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Using L Systems

First off, L-Systems are mathematical formulas in Houdini that generate organic structures and some fractal structures. As well as anything that follows a Lindenmayer-System , which the node is based off of.

Let's take a brief history lesson, and understand who Lindenmayer was, and what exactly is his formula that Houdini is executing. 

Aristid Lindenmayer was a Hungarian Biologist that primarily worked with fungi. (1925-1989) While working with plant cells he discovered that all plant cells have a certain way of dividing. This process of cell division he mimicked with something we now call an L-system. A L-System is a String formula consisting of letters/symbols, that will tell Houdini how to build a geometric structure. However the same mathematical formula can be applied to other forms of science, physics, and other simulation software.

Most L-Systems operate on a basic equation: G = (V, ω, P)

G = The Growth

V = The Constant or the Variables in the equation.

ω = Is the Value of the initial state of the L-System We also call these the start or axiom.

P = The production rules of the variables. The production is made of two different strings. The Predecessor and the Successor.

There are many different equations L-Systems use. A well as Houdini. There are some preset ones, and some you can enter into the L-System. Let's break a few equations down, and understand what they create.


Let's start with Algae as an example as this was Lindenmayer's first L-System. As well as the most basic one.

Variables : A B

Axiom : A

Rules : (A = AB), (B = A)


In this L-System, the growth of the system exponentially increases over time, and per generation. So the growth in a graph would represent as such:

G 1 = A

G 2 = ABA



and so on....

  • Since the Axiom is A, the growth starts at A. Since the variables are A and B, only A and B appear in the growth. The rules are that; if there is an A present, the next cycle must have a AB. If their is a B present, the next cycle must produce an A. There is more to this equation. But this is the most basic breakdown of it.

Dragon Curve

Variables : X Y

Constants : F + −

Axiom : FX

Rules : (X = X+YF+), (Y = −FX−Y)

Angle : 90°

So as you might see already, this L-system is a bit harder to understand. But let's break it down. We have our variables, Rules, and Axiom. However, what do our constants and angle mean? In this case the angle and the constants are connected. the - sign tells the system to turn left 90 degrees, and the + to the right. The F constant tells the system to start drawing forward to the right or to the left. 

Fun fact about this System. It is also called the Jurassic Park Dragon Curve.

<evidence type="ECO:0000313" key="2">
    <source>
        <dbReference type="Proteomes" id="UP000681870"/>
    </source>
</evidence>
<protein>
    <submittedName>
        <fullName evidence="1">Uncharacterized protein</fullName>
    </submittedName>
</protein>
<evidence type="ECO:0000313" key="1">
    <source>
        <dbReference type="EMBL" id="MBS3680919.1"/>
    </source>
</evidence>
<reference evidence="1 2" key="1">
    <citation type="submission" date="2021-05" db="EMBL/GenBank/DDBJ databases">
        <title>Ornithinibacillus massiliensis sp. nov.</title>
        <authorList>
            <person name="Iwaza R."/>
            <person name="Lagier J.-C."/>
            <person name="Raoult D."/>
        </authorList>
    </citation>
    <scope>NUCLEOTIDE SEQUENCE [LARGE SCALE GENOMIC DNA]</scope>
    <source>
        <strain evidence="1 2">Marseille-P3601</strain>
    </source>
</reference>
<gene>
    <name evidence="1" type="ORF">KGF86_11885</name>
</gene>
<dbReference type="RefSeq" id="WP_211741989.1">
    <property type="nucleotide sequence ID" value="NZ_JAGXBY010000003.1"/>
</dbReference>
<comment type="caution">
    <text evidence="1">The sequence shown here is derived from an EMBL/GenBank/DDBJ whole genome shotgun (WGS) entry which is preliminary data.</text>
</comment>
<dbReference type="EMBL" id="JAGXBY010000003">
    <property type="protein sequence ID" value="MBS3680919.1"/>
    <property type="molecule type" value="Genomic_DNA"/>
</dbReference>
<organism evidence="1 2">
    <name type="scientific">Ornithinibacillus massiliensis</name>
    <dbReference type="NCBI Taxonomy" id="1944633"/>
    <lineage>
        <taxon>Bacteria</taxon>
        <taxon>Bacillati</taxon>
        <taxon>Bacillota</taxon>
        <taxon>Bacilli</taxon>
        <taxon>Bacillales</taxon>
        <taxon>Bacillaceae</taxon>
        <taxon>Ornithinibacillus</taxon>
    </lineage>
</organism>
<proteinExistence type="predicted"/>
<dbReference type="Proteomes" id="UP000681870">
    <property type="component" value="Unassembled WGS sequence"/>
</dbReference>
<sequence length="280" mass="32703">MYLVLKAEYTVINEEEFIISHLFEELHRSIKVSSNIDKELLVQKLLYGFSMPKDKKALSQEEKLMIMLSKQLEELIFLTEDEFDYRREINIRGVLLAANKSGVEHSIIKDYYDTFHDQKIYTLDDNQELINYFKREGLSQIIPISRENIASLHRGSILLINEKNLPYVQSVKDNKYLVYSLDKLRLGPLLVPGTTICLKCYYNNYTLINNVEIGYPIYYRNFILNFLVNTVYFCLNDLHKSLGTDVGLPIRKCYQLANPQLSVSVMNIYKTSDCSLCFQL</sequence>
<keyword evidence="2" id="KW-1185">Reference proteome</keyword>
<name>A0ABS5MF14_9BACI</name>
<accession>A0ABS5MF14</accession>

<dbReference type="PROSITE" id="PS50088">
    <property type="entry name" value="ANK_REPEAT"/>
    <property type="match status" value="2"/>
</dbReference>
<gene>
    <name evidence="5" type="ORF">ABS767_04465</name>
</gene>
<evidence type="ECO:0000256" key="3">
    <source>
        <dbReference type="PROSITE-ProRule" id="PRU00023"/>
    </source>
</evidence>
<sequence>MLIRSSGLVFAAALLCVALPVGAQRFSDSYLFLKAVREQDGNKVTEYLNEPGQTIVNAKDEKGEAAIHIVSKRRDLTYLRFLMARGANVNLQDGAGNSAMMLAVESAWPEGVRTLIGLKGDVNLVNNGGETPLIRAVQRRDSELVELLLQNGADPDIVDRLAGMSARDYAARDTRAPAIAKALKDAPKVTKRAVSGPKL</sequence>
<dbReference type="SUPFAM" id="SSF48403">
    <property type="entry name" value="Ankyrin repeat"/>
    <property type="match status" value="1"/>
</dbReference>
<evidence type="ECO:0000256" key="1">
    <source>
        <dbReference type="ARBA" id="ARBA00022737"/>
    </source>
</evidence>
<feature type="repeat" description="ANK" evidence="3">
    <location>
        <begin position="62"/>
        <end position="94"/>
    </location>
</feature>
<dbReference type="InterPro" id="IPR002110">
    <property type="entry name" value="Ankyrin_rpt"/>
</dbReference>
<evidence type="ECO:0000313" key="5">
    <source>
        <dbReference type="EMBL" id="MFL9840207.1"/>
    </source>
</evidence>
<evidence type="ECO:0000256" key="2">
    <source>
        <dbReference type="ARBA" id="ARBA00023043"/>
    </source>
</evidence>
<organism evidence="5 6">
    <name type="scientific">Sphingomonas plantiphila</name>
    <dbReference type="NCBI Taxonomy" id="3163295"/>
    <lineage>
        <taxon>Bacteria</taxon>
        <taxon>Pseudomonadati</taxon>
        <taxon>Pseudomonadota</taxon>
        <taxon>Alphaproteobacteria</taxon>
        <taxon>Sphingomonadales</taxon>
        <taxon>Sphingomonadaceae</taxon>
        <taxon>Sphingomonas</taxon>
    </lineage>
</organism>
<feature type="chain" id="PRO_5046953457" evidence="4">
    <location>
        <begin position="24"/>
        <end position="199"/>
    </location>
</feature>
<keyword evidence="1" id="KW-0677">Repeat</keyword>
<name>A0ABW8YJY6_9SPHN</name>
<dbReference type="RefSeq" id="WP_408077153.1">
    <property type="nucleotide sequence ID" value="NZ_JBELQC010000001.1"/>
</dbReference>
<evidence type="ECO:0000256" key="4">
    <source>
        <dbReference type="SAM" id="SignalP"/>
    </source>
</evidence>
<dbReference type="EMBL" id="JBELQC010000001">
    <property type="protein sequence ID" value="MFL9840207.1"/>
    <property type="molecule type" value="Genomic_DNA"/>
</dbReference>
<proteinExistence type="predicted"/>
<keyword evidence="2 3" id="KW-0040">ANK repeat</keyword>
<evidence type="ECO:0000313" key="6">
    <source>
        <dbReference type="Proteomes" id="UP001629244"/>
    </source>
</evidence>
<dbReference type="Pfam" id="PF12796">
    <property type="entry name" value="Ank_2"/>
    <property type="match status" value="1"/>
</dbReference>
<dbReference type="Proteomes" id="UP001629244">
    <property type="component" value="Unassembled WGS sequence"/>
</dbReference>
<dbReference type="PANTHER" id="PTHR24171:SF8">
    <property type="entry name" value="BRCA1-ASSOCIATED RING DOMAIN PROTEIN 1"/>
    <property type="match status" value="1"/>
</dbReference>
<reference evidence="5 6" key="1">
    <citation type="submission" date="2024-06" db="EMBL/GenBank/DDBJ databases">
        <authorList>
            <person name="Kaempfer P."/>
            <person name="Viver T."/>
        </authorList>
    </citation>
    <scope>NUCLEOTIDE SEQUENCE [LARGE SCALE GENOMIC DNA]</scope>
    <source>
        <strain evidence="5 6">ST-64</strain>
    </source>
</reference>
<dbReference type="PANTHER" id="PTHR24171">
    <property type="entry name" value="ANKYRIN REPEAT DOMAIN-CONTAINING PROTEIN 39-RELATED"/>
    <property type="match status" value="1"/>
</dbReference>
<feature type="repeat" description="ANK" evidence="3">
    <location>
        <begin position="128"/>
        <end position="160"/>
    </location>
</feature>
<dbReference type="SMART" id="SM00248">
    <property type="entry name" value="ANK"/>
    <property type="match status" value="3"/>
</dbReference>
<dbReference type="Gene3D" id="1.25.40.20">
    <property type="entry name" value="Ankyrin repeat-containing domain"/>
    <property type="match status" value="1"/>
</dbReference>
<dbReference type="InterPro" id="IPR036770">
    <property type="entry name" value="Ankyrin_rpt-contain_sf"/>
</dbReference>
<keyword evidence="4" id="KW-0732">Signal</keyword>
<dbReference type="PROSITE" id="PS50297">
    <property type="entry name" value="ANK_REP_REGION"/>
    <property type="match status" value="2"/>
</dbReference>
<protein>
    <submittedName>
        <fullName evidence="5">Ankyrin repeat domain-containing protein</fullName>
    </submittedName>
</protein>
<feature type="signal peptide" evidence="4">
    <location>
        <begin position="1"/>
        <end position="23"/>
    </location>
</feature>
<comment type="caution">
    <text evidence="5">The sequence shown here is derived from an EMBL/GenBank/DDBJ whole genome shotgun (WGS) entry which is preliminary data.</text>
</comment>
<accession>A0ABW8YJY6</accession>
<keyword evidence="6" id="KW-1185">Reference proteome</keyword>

This Curve also operates a bit differently as it is based on the whether or not the system is bending in a right or a left direction. You may notice from a Dragon Curve that it appears to be one connected line that is bending over , and over to create boxy circles. These connected circles also seem to bend and grow into a curve with each generation. The direction/boxy circles this line is creating, is based on the direction left or right.

If we were to show the directional growth on a graph sheet of this Dragon Curve, it would look something like this:

G 1 = R

G 2 = RRL



And So on....

The R's stand for Right, and the L's stand for Left.

Fractal Plant

Variables : X F

Constants : + − [ ]

Axiom : X

Rules : (X = F+[[X]-X]-F[-FX]+X), (F = FF)

Angle : 25°

So once again we have our angle, variables,constants, axiom, and rules. As well once again our F variable means draw forward on our angle. -; means turn left 25 degrees. +; turns right 25 degrees. In this case, X controls the growth of our plant/curve, and the constants; [ ], saves the position for the position and the angle on the curve. Therefore, our start(axiom) angle and position will always be included in our formula, and will remained unchanged.

With this Fractal Plant in Houdini you can create anything from seaweed, bushes, grass,etc. 

Koch Curve

Variables : F

Constants : + −

Axiom : F

Rules : (F = F+F−F−F+F)

 A basic Koch curve is special in the sense that it only uses right angles(90 degrees). Once again our variable F means draw forward, and our + and - mean draw left or right. 


Hold on, if our equation operates on right angles only, shouldn't that be stated along with our axiom and variables?


Well, that's a good question. When we have an equation of which we only have the + and - signs present, and there is no angle. The angle is automatically assumed to be 90 degrees. There can be Koch Curves with different angles present, but they will be stated.

Written down the growth of our Koch Curve looks something like this:

G 1 = F

G 2 = F+F−F−F+F

G 3 = F+F−F−F+F+F+F−F−F+F−F+F−F−F+F−F+F−F−F+F+F+F−F−F+F

And so on...


In Houdini, by default through the Gear Parameters of the L-System. You can access the L-System presets. So far the defaults are:

  • Branch

  • Bush

  • Cordate Leaf

  • Crack

  • Dandelion

  • Gnarly Tree

  • Gosper

  • Koch 1

  • Koch 2

  • Koch 3

  • Lightening

  • Lily

  • Monopodial Tree

  • Organic

  • 2D Plant A

  • 2D Plant B

  • 2D Plant C

  • 2D Plant D

  • 2D Plant E

  • 2D Plant F

  • Propeller

  • Roots

  • Sympodial Tree

  • Ternary Tree

  • Wheel

Some of them are fairly straight forward. However, a Koch or a Ternary Tree may not make a lot of sense. So feel free to explore the software, and understand what exactly they do.

This is a very basic breakdown of some of the many L-Systems in Houdini, and in Lindenmayer's Systems. But later on, in another page I will break down each of these curves/systems in a more complex and mathematical way. I would also recommend reading up on L-Systems yourself, as there are more existing ones that I have not broken down.



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